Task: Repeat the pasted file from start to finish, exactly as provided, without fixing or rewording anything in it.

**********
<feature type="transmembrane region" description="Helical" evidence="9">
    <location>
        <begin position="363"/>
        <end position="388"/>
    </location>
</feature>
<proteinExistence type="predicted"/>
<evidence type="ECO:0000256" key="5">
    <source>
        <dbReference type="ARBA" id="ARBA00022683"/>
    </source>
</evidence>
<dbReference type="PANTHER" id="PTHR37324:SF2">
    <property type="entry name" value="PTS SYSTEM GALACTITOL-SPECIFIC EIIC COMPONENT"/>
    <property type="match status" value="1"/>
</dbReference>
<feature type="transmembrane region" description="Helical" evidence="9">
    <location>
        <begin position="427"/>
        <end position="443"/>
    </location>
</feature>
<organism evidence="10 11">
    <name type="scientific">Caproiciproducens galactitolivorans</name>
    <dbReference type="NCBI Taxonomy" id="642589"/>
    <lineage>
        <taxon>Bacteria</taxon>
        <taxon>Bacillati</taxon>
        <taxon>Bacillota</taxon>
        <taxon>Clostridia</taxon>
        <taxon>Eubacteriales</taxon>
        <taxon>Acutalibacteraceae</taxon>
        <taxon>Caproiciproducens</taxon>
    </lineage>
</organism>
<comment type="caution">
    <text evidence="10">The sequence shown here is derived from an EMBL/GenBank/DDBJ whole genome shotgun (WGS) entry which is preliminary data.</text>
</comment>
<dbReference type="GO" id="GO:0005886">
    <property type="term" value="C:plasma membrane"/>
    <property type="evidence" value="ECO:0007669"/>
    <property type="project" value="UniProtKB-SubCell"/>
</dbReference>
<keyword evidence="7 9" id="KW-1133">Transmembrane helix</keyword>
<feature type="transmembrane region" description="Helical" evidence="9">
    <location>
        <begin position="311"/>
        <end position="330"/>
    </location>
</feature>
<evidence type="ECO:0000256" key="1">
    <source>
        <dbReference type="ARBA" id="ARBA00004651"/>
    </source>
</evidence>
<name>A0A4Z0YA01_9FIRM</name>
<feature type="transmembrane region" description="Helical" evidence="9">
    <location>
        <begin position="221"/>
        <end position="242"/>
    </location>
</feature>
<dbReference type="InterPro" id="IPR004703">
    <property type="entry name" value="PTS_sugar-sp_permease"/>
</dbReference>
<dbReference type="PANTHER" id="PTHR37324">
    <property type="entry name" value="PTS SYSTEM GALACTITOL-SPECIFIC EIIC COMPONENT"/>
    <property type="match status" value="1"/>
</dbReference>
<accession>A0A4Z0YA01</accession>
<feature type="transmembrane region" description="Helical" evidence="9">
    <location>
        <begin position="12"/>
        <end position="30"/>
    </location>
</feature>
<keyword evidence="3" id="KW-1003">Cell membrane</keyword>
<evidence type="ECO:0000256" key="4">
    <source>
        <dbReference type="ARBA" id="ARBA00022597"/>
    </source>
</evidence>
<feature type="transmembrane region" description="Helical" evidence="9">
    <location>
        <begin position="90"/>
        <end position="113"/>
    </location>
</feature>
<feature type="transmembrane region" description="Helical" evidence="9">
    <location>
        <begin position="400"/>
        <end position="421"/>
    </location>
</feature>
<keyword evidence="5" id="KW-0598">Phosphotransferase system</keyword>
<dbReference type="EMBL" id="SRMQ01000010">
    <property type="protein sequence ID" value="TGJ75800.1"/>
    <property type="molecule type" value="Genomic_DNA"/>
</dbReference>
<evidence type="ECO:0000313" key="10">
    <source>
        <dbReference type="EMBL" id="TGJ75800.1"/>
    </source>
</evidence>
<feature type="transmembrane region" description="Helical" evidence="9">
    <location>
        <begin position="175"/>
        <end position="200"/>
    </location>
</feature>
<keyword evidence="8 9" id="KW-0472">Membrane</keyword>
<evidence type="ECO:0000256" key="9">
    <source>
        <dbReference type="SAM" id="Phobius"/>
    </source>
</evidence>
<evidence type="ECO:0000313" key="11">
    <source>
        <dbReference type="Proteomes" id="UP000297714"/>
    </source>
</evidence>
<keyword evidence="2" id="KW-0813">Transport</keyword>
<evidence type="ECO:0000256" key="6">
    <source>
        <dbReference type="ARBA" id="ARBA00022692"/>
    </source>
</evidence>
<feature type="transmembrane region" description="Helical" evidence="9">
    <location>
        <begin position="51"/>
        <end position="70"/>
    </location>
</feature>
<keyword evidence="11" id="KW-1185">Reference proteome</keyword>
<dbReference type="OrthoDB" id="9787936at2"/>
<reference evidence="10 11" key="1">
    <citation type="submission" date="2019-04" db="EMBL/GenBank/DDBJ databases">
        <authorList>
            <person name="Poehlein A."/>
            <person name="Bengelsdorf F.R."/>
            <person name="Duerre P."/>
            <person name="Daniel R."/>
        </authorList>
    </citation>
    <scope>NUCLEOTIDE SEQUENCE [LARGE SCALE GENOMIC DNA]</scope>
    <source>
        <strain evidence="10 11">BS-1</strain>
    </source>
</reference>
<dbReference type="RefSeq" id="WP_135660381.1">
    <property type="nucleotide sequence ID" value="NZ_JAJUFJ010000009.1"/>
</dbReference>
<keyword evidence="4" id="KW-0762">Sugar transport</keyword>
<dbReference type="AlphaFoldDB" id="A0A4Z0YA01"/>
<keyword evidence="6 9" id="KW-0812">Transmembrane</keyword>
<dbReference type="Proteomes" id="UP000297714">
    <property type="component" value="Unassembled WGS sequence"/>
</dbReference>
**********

<feature type="transmembrane region" description="Helical" evidence="9">
    <location>
        <begin position="363"/>
        <end position="388"/>
    </location>
</feature>
<proteinExistence type="predicted"/>
<evidence type="ECO:0000256" key="5">
    <source>
        <dbReference type="ARBA" id="ARBA00022683"/>
    </source>
</evidence>
<dbReference type="PANTHER" id="PTHR37324:SF2">
    <property type="entry name" value="PTS SYSTEM GALACTITOL-SPECIFIC EIIC COMPONENT"/>
    <property type="match status" value="1"/>
</dbReference>
<feature type="transmembrane region" description="Helical" evidence="9">
    <location>
        <begin position="427"/>
        <end position="443"/>
    </location>
</feature>
<organism evidence="10 11">
    <name type="scientific">Caproiciproducens galactitolivorans</name>
    <dbReference type="NCBI Taxonomy" id="642589"/>
    <lineage>
        <taxon>Bacteria</taxon>
        <taxon>Bacillati</taxon>
        <taxon>Bacillota</taxon>
        <taxon>Clostridia</taxon>
        <taxon>Eubacteriales</taxon>
        <taxon>Acutalibacteraceae</taxon>
        <taxon>Caproiciproducens</taxon>
    </lineage>
</organism>
<comment type="caution">
    <text evidence="10">The sequence shown here is derived from an EMBL/GenBank/DDBJ whole genome shotgun (WGS) entry which is preliminary data.</text>
</comment>
<dbReference type="GO" id="GO:0005886">
    <property type="term" value="C:plasma membrane"/>
    <property type="evidence" value="ECO:0007669"/>
    <property type="project" value="UniProtKB-SubCell"/>
</dbReference>
<keyword evidence="7 9" id="KW-1133">Transmembrane helix</keyword>
<feature type="transmembrane region" description="Helical" evidence="9">
    <location>
        <begin position="311"/>
        <end position="330"/>
    </location>
</feature>
<evidence type="ECO:0000256" key="1">
    <source>
        <dbReference type="ARBA" id="ARBA00004651"/>
    </source>
</evidence>
<name>A0A4Z0YA01_9FIRM</name>
<feature type="transmembrane region" description="Helical" evidence="9">
    <location>
        <begin position="221"/>
        <end position="242"/>
    </location>
</feature>
<dbReference type="InterPro" id="IPR004703">
    <property type="entry name" value="PTS_sugar-sp_permease"/>
</dbReference>
<dbReference type="PANTHER" id="PTHR37324">
    <property type="entry name" value="PTS SYSTEM GALACTITOL-SPECIFIC EIIC COMPONENT"/>
    <property type="match status" value="1"/>
</dbReference>
<accession>A0A4Z0YA01</accession>
<feature type="transmembrane region" description="Helical" evidence="9">
    <location>
        <begin position="12"/>
        <end position="30"/>
    </location>
</feature>
<keyword evidence="3" id="KW-1003">Cell membrane</keyword>
<evidence type="ECO:0000256" key="4">
    <source>
        <dbReference type="ARBA" id="ARBA00022597"/>
    </source>
</evidence>
<feature type="transmembrane region" description="Helical" evidence="9">
    <location>
        <begin position="90"/>
        <end position="113"/>
    </location>
</feature>
<feature type="transmembrane region" description="Helical" evidence="9">
    <location>
        <begin position="400"/>
        <end position="421"/>
    </location>
</feature>
<keyword evidence="5" id="KW-0598">Phosphotransferase system</keyword>
<dbReference type="EMBL" id="SRMQ01000010">
    <property type="protein sequence ID" value="TGJ75800.1"/>
    <property type="molecule type" value="Genomic_DNA"/>
</dbReference>
<evidence type="ECO:0000313" key="10">
    <source>
        <dbReference type="EMBL" id="TGJ75800.1"/>
    </source>
</evidence>
<feature type="transmembrane region" description="Helical" evidence="9">
    <location>
        <begin position="175"/>
        <end position="200"/>
    </location>
</feature>
<keyword evidence="8 9" id="KW-0472">Membrane</keyword>
<evidence type="ECO:0000256" key="9">
    <source>
        <dbReference type="SAM" id="Phobius"/>
    </source>
</evidence>
<evidence type="ECO:0000313" key="11">
    <source>
        <dbReference type="Proteomes" id="UP000297714"/>
    </source>
</evidence>
<keyword evidence="2" id="KW-0813">Transport</keyword>
<evidence type="ECO:0000256" key="6">
    <source>
        <dbReference type="ARBA" id="ARBA00022692"/>
    </source>
</evidence>
<feature type="transmembrane region" description="Helical" evidence="9">
    <location>
        <begin position="51"/>
        <end position="70"/>
    </location>
</feature>
<keyword evidence="11" id="KW-1185">Reference proteome</keyword>
<dbReference type="OrthoDB" id="9787936at2"/>
<reference evidence="10 11" key="1">
    <citation type="submission" date="2019-04" db="EMBL/GenBank/DDBJ databases">
        <authorList>
            <person name="Poehlein A."/>
            <person name="Bengelsdorf F.R."/>
            <person name="Duerre P."/>
            <person name="Daniel R."/>
        </authorList>
    </citation>
    <scope>NUCLEOTIDE SEQUENCE [LARGE SCALE GENOMIC DNA]</scope>
    <source>
        <strain evidence="10 11">BS-1</strain>
    </source>
</reference>
<dbReference type="RefSeq" id="WP_135660381.1">
    <property type="nucleotide sequence ID" value="NZ_JAJUFJ010000009.1"/>
</dbReference>
<keyword evidence="4" id="KW-0762">Sugar transport</keyword>
<dbReference type="AlphaFoldDB" id="A0A4Z0YA01"/>
<keyword evidence="6 9" id="KW-0812">Transmembrane</keyword>
<dbReference type="Proteomes" id="UP000297714">
    <property type="component" value="Unassembled WGS sequence"/>
</dbReference>